Government's Paycheck Protection Program bails out billionaire George Soros

George Soros (Wikimedia Commons)

A distinguished senior fellow at the Gatestone Institute has unleashed his criticism of the government’s Paycheck Protection Program for bailing out billionaire George Soros’ East-West Management Institute, with payments totaling nearly half a million dollars.

That’s while the organization’s federal grants and contracts, its primary source of income, were rising from $9 million in Fiscal Year 2019 to nearly $15 million in 2020.

The comments come from Chris Farrell, in an article at Gatestone.

He noted that in March the Small Business Administration gave a $234,548 “loan” to EWMI. He reported that followed a $226,179 PPP “loan” a year earlier.

“The official description of the transaction is ‘to aid small businesses in maintaining workforce during the COVID-19 pandemic,’ but federal grants and contracts to EWMI (its primary source of revenue) rose from $9,185,194 in FY 2019 to $14,859,293 in 2020,” he explained.

“As a supposedly small business struggling through the pandemic, EWMI enjoys office space at 575 Madison Avenue in New York City and 1101 Connecticut Ave NW in Washington, D.C.,” he explained.

Farrell, also an executive with Judicial Watch, noted his organization published a report in 2018 that documented how EWMI “manages projects for the U.S. Agency for International Development.”

“For those interested, EWMI maintains a web page with documentation concerning their non-profit status and their financial statements. You can also view their self-described ‘Donors and Partners’ who, evidently, were not able or willing to ‘loan’ money to EWMI for paycheck protection. The list of donors and partners is quite remarkable — from the World Bank to Romania’s Justice Ministry, among many others. It makes one wonder why American taxpayers had to cover the PPP ‘loan.’ It reminds one of Senator William Proxmire’s (D-WI) ‘Golden Fleece Award’ for squandering the American public’s money,” Farrell explained.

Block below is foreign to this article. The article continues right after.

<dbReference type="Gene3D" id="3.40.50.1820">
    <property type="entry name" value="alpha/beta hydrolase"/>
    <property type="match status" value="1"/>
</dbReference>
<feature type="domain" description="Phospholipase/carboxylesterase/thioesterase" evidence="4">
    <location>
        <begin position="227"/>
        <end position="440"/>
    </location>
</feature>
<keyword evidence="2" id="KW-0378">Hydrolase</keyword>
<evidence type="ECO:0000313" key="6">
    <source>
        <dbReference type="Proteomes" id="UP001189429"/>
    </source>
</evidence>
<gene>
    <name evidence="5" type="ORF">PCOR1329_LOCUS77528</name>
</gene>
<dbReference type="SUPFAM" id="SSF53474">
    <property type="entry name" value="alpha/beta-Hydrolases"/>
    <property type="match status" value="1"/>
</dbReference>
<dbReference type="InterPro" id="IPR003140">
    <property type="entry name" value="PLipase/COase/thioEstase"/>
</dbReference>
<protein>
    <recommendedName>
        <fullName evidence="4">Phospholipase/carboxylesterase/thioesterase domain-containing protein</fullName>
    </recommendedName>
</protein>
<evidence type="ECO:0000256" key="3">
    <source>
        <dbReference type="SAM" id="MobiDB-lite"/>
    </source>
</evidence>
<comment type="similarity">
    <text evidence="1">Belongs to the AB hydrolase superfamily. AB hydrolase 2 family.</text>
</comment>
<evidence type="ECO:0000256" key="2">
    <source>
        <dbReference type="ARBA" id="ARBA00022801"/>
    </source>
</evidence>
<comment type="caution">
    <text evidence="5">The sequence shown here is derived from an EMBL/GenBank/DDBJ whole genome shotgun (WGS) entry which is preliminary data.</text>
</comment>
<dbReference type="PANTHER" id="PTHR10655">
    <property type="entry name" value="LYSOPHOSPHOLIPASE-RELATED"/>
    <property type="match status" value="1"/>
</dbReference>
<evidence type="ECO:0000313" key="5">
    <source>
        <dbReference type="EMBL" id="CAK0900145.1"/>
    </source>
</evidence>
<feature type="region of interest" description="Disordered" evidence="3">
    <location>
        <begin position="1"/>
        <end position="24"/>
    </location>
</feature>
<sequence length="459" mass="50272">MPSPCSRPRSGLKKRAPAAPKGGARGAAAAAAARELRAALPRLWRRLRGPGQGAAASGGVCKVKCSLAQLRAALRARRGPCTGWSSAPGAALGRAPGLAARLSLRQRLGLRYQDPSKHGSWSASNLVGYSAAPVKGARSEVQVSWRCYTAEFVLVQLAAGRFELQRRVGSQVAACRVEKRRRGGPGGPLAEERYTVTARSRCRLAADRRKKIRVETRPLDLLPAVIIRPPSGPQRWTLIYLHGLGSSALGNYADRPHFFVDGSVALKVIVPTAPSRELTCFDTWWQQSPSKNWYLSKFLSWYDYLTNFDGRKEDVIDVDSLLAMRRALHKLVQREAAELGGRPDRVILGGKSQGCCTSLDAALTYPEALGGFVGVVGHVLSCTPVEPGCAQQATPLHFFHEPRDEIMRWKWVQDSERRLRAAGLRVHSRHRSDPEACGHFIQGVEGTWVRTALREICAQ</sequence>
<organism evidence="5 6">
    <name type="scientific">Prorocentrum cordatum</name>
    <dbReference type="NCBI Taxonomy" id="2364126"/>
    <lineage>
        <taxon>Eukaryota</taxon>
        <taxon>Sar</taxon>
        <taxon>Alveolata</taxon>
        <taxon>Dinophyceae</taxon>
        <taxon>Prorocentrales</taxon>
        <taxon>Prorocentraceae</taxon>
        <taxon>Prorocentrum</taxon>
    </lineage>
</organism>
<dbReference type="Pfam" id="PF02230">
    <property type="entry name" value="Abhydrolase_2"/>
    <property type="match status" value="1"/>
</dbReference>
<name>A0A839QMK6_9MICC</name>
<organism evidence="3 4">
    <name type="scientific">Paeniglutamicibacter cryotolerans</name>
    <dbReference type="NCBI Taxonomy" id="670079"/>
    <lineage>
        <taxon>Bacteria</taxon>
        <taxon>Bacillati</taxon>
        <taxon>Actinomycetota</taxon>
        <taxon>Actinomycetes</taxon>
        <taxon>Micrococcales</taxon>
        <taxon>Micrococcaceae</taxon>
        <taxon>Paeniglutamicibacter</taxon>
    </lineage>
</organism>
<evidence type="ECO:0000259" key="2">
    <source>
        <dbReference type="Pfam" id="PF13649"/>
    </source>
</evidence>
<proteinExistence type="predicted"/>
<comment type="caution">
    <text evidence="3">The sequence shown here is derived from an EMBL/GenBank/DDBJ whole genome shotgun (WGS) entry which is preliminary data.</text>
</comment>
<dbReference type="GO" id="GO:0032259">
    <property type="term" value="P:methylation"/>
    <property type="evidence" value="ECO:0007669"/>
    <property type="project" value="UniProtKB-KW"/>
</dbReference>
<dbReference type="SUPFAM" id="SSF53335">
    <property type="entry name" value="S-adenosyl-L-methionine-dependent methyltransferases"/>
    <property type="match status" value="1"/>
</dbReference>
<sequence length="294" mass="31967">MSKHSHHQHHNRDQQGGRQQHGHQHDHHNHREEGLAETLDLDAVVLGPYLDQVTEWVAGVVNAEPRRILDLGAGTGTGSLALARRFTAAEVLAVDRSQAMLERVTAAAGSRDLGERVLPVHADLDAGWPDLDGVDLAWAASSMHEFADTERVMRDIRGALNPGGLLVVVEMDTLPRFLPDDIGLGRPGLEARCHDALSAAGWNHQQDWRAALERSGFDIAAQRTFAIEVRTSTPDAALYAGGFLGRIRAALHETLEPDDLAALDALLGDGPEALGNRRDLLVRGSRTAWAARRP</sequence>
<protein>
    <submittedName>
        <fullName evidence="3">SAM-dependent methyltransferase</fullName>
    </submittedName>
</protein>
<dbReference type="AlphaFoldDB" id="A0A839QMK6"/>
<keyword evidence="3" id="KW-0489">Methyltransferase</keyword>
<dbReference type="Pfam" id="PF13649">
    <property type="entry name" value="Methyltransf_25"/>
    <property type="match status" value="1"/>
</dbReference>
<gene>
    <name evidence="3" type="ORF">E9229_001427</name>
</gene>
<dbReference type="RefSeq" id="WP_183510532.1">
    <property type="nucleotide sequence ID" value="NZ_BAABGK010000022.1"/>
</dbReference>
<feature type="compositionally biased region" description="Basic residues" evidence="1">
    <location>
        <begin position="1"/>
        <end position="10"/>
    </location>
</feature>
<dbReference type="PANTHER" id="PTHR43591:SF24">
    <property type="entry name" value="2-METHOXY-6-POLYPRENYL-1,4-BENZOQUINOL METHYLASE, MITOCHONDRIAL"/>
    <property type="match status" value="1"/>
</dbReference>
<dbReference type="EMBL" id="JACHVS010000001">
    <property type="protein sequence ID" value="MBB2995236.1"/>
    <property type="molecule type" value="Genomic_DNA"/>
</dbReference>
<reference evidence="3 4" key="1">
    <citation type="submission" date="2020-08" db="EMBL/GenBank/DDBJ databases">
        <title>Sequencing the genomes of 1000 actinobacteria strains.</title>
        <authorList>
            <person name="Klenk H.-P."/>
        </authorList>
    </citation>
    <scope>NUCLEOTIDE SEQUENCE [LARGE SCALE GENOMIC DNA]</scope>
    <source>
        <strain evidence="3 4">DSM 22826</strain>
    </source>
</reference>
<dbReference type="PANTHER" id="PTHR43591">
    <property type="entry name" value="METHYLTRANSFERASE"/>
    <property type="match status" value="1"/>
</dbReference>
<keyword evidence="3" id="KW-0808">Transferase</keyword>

He continued, “We need to ask ourselves how ‘the system’ – our government – facilitates this sort of racket without checks or oversight. Harvard University can be publicly shamed into returning COVID relief money, but a Soros group gets a pass? Why the disparity of treatment and accountability?

“Think about it: a Soros-backed operation that manages a big chunk of the State Department’s international development operations, pretending it is like any other American ‘small business,’ was seeking paycheck protection subsidies because of COVID. It is an insult. It is grotesque,” he wrote. “They get away with it because political operators on the Left are, it seems, creatures of big government. They are comfortable operating in that environment and in the organs of the state. They know how to work the various systems, get into the programs, make the paperwork fly and direct the taxpayer subsidies.”

But he pointed out that the Wall Street Journal in 2017 documented that Soros moved $18 billion to his Open Society Foundations, which includes EWMI.

“Why are American taxpayers subsidizing any part of his operations?” Farrell asked.

The online Britannica reports the billionaire Soros’ “status as an almost mythical financier was established in September 1992 when the British government devalued the pound sterling.”

The report said, “Through his Quantum group of companies, Soros had sold billions of pounds during the days preceding devaluation, much of it purchased with borrowed money. Afterward Soros bought back pounds, repaid the money he had borrowed, and made a profit of about $1 billion.”

At the time, he was given the moniker, “the man who broke the Bank of England.”

The report said Soros’ name also was linked to a financial crisis that swept across Asia in 1998, and in December 2002 a French court convicted Soros of insider trading for a 1988 stock deal involving financial services company Société Générale, and he was fined.

He’s reported to have given billions of dollars to far-left causes and organizations, such as the Open Society Foundations.

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